Color-Coding for Confident Chording

Dorothy Pino • May 2022Modern Band • May 2, 2022

In 2017, I switched from teaching high school guitar and band classes to teaching elementary general music. I remember feeling frustrated with how long it took students to find the chord shapes on fretted instruments compared to the teenagers I was accustomed to teaching. I would walk around the room, place each student’s tiny finger on the third fret of the A string of a ukulele for the C major chord, and yet, without fail, by the time I returned to the white board, half the class had moved their finger to the wrong fret or string. Mary Claxton, from Little Kids Rock, observed my class and advised me to try using different colors of circle stickers to indicate finger placement for various chords. This improved everything.

Though many people have different ways they use stickers to color code instruments, I’ve always used the Orff color order seen on pBuzzes, Boomwhackers, and chromonote handbells to stay consistent across instruments (where C is red and the rest of the diatonic pitches follow rainbow order). When I first started using the stickers, I marked the entire chord in one color, meaning the C major chord on the guitar would have three red dots placed on their respective frets. This helped students be successful much faster, but it didn’t show them which note was the root, third, or fifth.

After a couple years, I rethought some of my color-coding decisions to better align with the curriculum I use from When Mr. Rob, the creator of, produced Ukulele Prodigies, he used individual colors for each pitch (i.e. Red C, Yellow E, and Teal G) instead of whole chord colors (i.e. Red C, E, and G). This method allows students to easily identify individual pitches in a chord, play riffs knowing what pitch they’re playing, and follow color-coded sheet music.

Now that I use the same color-coding system across every instrument, self-sufficient students go from one instrument to the next with confidence. On the piano, the white keys are all marked with their rainbow Orff colors. When they go to the guitar, ukulele, and bass, they find the same. When they pick up a pBuzz or chromonote handbells, the color-coded system is there to help them get started right off the bat. With this system, I can say to my students, “We are going to play a C major chord–which is Red C, Yellow E, and Teal G,” and every single person in the room, no matter which of the above instruments they are playing, has access to this. You can use this color-coding system on non-fretted string instruments, as well as most instruments pitched in C.

When this system is consistently applied throughout all the age groups, the students can feel confident transferring their knowledge of one instrument to the next. Instead of feeling anxiety and self-doubt, students can now approach new instruments freely, knowing exactly which notes to play because of their color-coding background knowledge.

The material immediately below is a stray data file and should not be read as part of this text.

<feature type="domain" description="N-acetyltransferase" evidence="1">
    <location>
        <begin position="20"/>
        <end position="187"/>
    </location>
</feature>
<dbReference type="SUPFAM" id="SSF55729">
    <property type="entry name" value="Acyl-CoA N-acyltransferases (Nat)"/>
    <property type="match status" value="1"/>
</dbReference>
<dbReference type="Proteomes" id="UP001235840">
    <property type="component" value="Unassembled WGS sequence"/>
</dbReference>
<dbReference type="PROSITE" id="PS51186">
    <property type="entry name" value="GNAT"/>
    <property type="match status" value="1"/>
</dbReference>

The incredibly cute and educational videos on made chord theory more accessible to students as young as kindergarten. Student engagement increased dramatically by following the colorful song charts and videos created by Mr. Rob. Pretty soon, the students at each grade level were comfortable with performing and describing the function of I, IV, and V chord progressions. Once this foundation is laid, more advanced theory becomes easier for students to grasp.

After students fully understand their diatonic pitches in the key of C, I begin introducing accidentals, sharps, and flats. I let students know that F# is the black key or unmarked fret between the Green F and the Teal G. This allows them to easily recognize that the placement of the notes will determine how high or low the pitch is in relation to its surrounding notes.

I am so thankful to Little Kids Rock and all the companies who have provided us with color-coded instruments and music, such as pBuzz, chromonote bells, Boomwhackers,, and Musescore. We have endless opportunities to utilize color-coding as a scaffolding system for students to quickly learn new instruments.

If you would like to learn more about how to lower student anxiety and increase student success when learning new instruments or learning how to read music, check out my upcoming session at Modern Band Summit (July 13-16). During my session I will use the pBuzz and color-coded sheet music (that has been composed and arranged on Musescore) to reduce performance anxiety, promote thoughtful improvisation, and develop the confidence to approach new instruments with ease. Hope to see you in July!

Dorothy currently spends her time performing jazz flute around St. Louis, and teaching a variety of arts classes, including music, sewing, and painting to children and adults.

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